Welcome to Tibet
Tibet is a massive and mountainous land of peaceful people, a rich history that goes back millennia, and a fascinating Buddhist culture. The current Dalai Lama was chased out of Tibet but his old home still exists there. Tibet also has the Himalayas, which naturally separate it from the Indian subcontinent, and they’re the perfect place for hiking and exploring.
Explore the Himalayas
The most epic mountain range on Earth separates China and India and flows across Tibet. The Himalayas is sacred to both Buddhists and Hindus; and it’s also home to the world’s tallest mountain: Mt. Everest. Hidden in the Himalayas are Tibetan tribes, Buddhist monasteries and other hidden wonders waiting to be discovered. Exploring the Himalayas feels like conquering the Earth itself.
The Dalai Lama’s former home
The current and 14th Dalai Lama, spiritual leader of Tibetan Buddhism, once lived in Tibet but was forced to retreat to India during the 1959 Tibetan Uprising, where he still lives to this day. But the sacred home he once lived in, Potala Palace in Lhasa, is still there, and can be visited, though he has never been able to return there. The palace is magnificent, and has survived much to remain standing in all its glory.
Tibet is a very pure place, with so much rugged and untouched natural land. So much of Tibet’s infrastructure is blended into the mountainous terrain as to look seamless and not disturb the land itself. Tibet is treated as sacred, and that’s very much evident when you visit. Wandering the landscape gives the impression that it has almost never been touched by human hands.
A hidden gem
There’s a saying that South Korea is a shrimp between whales, nestled as it is between China and Japan. But that saying might suit Tibet more, as it’s an often-overlooked country sitting between the giants of China to the north and India to the south. It’s a rugged land of mountainous terrain that looks unconquerable, but in truth is a welcoming and exciting place to visit and explore. Tibet deserves more attention, for all its cultural history and natural beauty.
Amazing experiences in Tibet
Dalai Lama’s former home
Visit all the authentic temples
Tibetan New Year
Experience losar at the end of February
Home of Mount Everest
Best sights in Tibet
The Tibetan capital can be found in a valley of the Himalayas, on the bank of the River Lhasa. Its famous 17th century Potala Palace and Jokhang Temple attract tourists and history lovers from the world over.
Namtso — Heavenly Lake (112km from Lhasa)
Also known as Lake Nam, this incredible body of water is a raised mountainous lake which has been visited by pilgrims for centuries. Due to its height, it can get exceptionally cold and snowy.
Yarlung Tsangpo Grand Canyon (193km from Lhasa)
The Yarlung Tsangpo is the longest river in Tibet, and this canyon is the deepest canyon on the entire planet! It’s also even longer than the USA’s Grand Canyon!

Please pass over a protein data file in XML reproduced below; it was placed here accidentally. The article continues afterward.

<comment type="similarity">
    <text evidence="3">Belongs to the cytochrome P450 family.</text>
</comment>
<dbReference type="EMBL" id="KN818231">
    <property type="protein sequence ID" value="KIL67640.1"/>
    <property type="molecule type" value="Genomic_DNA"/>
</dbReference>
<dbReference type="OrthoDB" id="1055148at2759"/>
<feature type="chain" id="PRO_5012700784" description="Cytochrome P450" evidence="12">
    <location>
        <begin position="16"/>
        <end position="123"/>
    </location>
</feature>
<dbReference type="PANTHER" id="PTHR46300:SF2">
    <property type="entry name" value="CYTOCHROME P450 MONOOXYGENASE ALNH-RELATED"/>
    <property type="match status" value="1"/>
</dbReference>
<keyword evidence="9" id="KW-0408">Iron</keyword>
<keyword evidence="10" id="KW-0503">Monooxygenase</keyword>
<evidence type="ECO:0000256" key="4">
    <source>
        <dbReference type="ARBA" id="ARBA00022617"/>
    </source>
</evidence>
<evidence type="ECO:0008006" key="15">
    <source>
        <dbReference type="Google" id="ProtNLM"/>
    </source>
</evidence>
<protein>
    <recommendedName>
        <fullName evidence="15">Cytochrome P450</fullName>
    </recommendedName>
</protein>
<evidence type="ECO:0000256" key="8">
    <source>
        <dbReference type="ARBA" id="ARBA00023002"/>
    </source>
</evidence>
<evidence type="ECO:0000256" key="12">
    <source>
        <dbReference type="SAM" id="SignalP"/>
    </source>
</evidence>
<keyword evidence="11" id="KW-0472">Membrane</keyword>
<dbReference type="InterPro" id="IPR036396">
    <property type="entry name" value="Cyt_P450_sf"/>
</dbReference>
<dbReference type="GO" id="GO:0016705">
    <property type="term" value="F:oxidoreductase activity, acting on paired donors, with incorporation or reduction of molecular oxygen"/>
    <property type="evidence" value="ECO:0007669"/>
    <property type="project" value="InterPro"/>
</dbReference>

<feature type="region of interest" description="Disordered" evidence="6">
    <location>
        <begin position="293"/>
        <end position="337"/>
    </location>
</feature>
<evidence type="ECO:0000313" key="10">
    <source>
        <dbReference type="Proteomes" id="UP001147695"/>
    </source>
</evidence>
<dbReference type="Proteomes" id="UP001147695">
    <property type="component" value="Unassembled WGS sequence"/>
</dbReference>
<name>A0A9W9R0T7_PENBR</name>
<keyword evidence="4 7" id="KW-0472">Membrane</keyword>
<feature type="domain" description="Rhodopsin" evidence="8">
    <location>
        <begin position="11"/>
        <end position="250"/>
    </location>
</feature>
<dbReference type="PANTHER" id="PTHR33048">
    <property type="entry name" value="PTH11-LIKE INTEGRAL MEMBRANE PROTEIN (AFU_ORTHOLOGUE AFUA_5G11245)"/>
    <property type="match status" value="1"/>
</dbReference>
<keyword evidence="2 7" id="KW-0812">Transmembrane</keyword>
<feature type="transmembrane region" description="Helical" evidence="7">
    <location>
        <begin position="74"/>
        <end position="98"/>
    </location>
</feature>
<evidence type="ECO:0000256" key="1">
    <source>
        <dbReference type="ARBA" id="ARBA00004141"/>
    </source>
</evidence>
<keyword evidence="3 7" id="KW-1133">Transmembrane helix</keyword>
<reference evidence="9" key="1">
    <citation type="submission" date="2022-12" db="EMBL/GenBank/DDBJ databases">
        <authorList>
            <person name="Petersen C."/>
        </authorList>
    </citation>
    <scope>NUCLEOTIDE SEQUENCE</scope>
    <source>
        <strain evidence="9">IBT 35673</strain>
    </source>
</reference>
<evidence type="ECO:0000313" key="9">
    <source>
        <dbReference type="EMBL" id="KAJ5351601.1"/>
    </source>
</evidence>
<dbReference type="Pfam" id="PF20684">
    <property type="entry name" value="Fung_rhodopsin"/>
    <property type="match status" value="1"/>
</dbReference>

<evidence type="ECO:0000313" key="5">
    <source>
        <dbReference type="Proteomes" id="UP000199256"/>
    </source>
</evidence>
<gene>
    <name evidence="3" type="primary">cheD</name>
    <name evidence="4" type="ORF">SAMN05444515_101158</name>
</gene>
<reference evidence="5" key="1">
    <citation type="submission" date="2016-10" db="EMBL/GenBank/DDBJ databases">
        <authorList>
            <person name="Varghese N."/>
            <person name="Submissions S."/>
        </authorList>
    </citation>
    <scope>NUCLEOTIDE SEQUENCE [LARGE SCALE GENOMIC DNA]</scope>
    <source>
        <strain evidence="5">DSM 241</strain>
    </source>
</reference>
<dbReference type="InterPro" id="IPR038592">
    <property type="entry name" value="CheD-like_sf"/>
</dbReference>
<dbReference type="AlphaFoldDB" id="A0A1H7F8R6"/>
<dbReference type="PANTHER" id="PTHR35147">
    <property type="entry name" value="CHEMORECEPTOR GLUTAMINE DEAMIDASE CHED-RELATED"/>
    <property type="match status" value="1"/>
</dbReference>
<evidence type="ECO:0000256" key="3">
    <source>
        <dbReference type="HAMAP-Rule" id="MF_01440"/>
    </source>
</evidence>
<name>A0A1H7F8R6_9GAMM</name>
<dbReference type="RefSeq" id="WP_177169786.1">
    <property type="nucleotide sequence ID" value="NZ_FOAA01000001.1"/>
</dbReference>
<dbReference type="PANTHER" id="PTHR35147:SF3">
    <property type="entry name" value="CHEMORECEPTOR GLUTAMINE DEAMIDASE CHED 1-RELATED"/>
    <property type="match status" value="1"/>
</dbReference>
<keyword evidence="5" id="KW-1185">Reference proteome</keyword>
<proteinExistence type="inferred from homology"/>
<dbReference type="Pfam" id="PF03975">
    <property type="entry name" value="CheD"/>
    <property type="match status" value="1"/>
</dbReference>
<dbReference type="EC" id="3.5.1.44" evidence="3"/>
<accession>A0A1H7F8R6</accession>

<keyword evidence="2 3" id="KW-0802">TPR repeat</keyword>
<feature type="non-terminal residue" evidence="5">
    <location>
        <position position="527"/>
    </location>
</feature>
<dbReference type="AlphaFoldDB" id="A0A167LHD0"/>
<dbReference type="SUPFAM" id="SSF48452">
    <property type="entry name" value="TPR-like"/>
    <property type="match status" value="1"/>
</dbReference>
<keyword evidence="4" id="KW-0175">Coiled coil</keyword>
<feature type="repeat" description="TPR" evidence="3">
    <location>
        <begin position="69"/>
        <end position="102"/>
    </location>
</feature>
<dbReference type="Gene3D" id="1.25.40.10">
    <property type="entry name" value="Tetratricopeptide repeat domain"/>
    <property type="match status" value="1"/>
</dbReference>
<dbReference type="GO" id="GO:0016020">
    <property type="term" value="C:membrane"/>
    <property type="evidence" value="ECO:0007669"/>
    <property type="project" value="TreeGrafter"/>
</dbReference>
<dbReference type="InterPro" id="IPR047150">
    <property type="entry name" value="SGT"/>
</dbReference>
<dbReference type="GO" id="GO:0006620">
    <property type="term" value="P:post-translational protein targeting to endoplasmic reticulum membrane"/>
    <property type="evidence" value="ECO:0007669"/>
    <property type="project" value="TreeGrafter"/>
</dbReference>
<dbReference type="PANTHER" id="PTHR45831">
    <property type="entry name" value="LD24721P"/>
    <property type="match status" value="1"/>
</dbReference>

Mt. Everest Base Camp (450km from Lhasa)
There’s little that need be said about the world’s tallest mountain, except that you can safely visit its base camp without much climbing involved. An actual climb takes some years to prepare for!
Mt Kailash (955km from Lhasa)
Mt. Kailash is an incredibly historic mountain, located close to the sources of many Chinese rivers. It’s also a sacred mountain for both Hindus and Buddhists to visit. Its importance can’t be understated!
Tashilhunpo Monastery — The Largest Monastery in Tibet (270km from Lhasa)
This incredible monastery is not only the largest in Tibet, but it was also founded 600 years ago by the very first Dalai Lama. It’s found in Shigatse, Tibet’s second city.
Where to g
How to get around
I always use 12Go for travelling Asia. This site is so easy to use. It quickly comes up with a variety of transport options to suit your time and budget. All costs are shown, even taxis.
Map of Tibet
Best time to visit
Picking the best time to visit Tibet can be difficult. Their rainy season is long and travelling in the deep winter can cause disruption as many of the trekking routes and mountains are blocked off and the roads can be blocked.
The most pleasant time to visit is spring and autumn during April – May and September – October. If you travel in autumn, you can also enjoy the red leafy landscapes across the country.
- Language: Tibetan
- Currency: Yuan (also known as Renminbi or RMB)
- Plugs: Tibet uses the same plugs found in China and Australia, so it’s definitely a good idea to get a universal adapter
- Population: 3 million
- Important telephone numbers: 110 for police, 120 for ambulance, 119 for fire
- Visa: Anyone wanting to visit Tibet must follow Chinese rules and get a tourist visa to enter Tibet.
- Hotel: $20-50
- Food: $5-20
- Activities: e.g. $240 for a tour of Lhasa
- Transportation: $2-10 for a bus
- Hello: Kham-sang
- Thank you: Thuk-je-che
- Yes: Hon
- No: Ma-ray
- Bye: Shug dan ja
- Cheers: Suk-bo de-thang